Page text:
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  • Writer's pictureSteve

9.5 Weeks (1986)

The film follows the intense and seductive relationship between a Wall Street executive named John (Mickey Rourke) and an art gallery assistant named Elizabeth (Kim Basinger).

While the film was a commercial success upon its release, it has received mixed reviews from critics. Some have praised the film for its bold exploration of sexuality and the dynamics of power in relationships, while others have criticized it for its portrayal of a toxic and emotionally manipulative relationship.

One of the film's strengths is its visual style, which is dark and atmospheric, and its use of music to create a sensual and erotic atmosphere. Mickey Rourke gives a strong performance as John, a man who is both alluring and dangerous, and Kim Basinger is equally captivating as Elizabeth, a woman who is drawn to John despite his flaws.


However, the film's portrayal of the relationship between John and Elizabeth has been criticized for being one-sided and emotionally manipulative. John's behaviour is often controlling and abusive, and Elizabeth is portrayed as submissive and willing to endure his mistreatment. Some critics argue that the film romanticizes an unhealthy and potentially dangerous relationship, which could be harmful to audiences who may be influenced by its portrayal.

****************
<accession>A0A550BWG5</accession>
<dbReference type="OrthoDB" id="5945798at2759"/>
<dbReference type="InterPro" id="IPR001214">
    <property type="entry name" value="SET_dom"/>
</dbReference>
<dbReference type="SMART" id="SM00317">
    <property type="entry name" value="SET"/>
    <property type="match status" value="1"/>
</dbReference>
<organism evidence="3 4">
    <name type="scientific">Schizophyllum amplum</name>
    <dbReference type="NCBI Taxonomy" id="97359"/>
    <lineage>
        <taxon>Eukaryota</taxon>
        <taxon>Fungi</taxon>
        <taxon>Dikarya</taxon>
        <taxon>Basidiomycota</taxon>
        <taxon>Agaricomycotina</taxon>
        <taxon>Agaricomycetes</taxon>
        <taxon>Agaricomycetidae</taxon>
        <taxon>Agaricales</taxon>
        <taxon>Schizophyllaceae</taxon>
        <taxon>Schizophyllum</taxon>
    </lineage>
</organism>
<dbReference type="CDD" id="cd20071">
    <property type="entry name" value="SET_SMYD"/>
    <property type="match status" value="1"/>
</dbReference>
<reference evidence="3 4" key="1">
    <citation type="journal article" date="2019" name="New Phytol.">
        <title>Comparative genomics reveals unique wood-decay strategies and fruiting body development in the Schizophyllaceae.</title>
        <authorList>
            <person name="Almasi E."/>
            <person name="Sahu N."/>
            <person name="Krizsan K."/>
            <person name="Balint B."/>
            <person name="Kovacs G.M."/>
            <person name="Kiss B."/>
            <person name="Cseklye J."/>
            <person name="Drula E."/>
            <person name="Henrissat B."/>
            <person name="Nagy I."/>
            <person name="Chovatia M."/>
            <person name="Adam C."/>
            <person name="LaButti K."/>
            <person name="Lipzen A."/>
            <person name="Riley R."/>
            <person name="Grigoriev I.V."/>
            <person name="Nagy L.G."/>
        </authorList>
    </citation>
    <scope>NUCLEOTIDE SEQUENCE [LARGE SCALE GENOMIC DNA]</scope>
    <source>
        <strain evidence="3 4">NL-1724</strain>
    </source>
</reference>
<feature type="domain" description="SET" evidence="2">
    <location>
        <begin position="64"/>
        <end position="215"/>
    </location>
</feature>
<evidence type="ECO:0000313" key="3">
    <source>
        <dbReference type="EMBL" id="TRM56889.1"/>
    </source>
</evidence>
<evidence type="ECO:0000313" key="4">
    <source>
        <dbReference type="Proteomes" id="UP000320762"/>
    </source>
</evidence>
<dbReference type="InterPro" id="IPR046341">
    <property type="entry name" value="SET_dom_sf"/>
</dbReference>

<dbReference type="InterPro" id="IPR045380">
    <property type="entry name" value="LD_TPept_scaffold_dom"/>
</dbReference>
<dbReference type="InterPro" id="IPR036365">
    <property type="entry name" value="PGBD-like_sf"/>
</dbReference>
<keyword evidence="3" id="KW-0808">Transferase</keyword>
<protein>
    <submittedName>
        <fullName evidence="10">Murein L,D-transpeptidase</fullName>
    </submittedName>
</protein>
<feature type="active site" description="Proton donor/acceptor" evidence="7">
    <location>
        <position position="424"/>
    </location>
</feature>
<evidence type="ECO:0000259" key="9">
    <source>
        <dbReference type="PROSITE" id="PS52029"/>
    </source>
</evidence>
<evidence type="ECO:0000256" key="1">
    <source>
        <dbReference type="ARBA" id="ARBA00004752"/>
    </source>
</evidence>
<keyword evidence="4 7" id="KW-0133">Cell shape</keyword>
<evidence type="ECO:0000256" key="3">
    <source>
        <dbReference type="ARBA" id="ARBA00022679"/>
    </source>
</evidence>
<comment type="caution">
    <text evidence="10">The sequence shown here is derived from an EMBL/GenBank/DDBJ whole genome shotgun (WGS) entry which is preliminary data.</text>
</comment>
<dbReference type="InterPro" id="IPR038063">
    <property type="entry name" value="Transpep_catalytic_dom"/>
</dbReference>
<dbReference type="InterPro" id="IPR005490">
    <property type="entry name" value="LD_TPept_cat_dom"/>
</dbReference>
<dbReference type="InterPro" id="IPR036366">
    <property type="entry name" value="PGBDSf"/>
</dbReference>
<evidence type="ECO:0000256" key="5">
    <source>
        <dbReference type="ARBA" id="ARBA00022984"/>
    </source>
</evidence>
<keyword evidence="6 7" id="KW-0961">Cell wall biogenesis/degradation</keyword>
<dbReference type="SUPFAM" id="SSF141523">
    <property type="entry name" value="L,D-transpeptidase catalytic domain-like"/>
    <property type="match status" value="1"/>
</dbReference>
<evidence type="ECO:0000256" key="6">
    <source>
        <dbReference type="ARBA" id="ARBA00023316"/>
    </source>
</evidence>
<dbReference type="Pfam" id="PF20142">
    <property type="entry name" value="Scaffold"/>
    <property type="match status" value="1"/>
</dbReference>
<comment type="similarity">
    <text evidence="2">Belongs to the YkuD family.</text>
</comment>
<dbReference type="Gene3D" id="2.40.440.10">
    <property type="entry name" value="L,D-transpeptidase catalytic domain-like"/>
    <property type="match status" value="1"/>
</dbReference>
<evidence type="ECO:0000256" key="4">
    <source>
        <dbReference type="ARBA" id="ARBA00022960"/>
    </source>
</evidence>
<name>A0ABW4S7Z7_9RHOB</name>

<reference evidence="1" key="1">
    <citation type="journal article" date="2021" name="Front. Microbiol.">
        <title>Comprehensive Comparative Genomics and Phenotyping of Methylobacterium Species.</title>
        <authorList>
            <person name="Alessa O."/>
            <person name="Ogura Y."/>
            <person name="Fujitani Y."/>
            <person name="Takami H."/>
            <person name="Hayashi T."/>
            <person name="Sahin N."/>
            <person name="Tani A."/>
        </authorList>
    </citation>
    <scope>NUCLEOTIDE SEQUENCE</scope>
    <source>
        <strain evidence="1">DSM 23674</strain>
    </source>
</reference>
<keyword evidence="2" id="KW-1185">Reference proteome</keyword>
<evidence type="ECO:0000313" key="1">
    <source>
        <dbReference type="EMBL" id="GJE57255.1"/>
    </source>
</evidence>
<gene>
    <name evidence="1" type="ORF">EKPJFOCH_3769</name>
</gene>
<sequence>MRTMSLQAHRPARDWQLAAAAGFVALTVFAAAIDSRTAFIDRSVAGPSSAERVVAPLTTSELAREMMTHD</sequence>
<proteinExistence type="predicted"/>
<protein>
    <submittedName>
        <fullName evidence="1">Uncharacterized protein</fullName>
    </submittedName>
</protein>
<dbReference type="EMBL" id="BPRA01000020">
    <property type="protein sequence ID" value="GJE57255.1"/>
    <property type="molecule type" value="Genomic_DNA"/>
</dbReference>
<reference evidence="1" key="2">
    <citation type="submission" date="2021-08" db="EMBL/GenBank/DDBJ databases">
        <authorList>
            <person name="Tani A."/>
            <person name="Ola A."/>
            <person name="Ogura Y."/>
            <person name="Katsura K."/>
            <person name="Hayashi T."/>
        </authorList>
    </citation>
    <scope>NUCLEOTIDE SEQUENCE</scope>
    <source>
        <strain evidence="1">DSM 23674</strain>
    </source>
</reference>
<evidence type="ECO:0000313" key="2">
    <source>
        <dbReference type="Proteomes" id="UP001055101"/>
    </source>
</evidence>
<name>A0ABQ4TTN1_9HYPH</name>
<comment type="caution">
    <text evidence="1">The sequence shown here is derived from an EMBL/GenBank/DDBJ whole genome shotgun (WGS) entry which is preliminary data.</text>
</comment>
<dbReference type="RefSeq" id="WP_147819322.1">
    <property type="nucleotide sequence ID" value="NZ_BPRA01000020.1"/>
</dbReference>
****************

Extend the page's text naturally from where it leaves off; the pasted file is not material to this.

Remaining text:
Additionally, the film has been criticized for its lack of character development, particularly with regard to Elizabeth's backstory and motivations. This makes it difficult for audiences to fully empathize with her and understand why she is drawn to John, which may detract from the emotional impact of the film.


Overall, "9 1/2 Weeks" is a visually striking film with strong performances, but its portrayal of a toxic relationship has been a source of controversy and criticism. While it may appeal to some viewers with its exploration of sexuality and power dynamics, it is important to approach the film with caution and recognize the potential harm that its portrayal of an abusive relationship could have on vulnerable audiences.


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